Imagine officiating a 100-meter dash with Usain Bolt, but only having a stopwatch that records times in seconds. You would only be able to tell that Bolt ran the race somewhere between 9 and 10 seconds, but without any further precision. Now imagine that you had 10 stopwatches, each still with only 1-second resolution. However, by starting each stopwatch in sequence with a delay of one-tenth of a second between starts, you could cleverly combine the ten separate measurements of the race to get sub-second resolution.

Although the speed of light is much faster than the fastest human on Earth, timing photons with coarse clocks can follow the same principle. Today’s SPAD array detectors promise fast depth imaging but trade off a higher pixel count at the expense of timing resolution. This limits the precision of distance estimates.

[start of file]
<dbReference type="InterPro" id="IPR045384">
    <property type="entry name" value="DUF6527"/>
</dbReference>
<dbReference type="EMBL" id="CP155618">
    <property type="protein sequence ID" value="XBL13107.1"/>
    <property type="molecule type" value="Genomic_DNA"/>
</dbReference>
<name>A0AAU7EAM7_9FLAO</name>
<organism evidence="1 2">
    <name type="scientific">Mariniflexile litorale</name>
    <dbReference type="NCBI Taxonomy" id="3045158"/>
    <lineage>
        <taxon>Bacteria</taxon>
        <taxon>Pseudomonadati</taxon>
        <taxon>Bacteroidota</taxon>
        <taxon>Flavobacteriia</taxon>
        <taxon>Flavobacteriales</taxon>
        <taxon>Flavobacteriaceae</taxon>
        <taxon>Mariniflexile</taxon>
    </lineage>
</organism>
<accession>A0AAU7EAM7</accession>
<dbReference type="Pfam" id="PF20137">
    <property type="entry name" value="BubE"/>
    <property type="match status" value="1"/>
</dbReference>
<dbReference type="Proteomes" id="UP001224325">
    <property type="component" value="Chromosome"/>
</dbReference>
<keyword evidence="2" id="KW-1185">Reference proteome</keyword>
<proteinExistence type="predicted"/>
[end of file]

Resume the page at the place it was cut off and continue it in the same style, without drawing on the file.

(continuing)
In the Optics Express paper entitled “Dithered depth imaging,” Goyal and Rapp, in collaboration with Draper Laboratory, address how to overcome this hardware limitation. They describe use of a subtractively-dithered lidar implementation, which uses changing synchronization delays to shift the start times of the photon timing circuits. They then demonstrate this new method, in conjunction with careful modeling of the laser pulse shape, outperforms methods based on conventional assumptions. The researchers propose that the resulting dithered-lidar architecture could be used to design SPAD array detectors that can form precise depth estimates despite coarser timing systems.

Non-Line-of-Sight Imaging Edges to Reality

Simulations of confocal measurements for a planar, T-shaped object (a) highlight the resolution and field-of-view limitations of conventional NLOS methods. Laser illumination positions are shown as red dots throughout. Reconstructions using the f–k migration algorithm12 (b–d) show degradation as the aperture sizes and numbers of measurement points decrease. Hence, large-scale scenes (e) yield poor reconstructions (f), even from an aperture size of (1 m)2. By taking advantage of existing vertical edges (g), ERTI is still able to accurately reconstruct large scenes despite a small aperture and few measurements.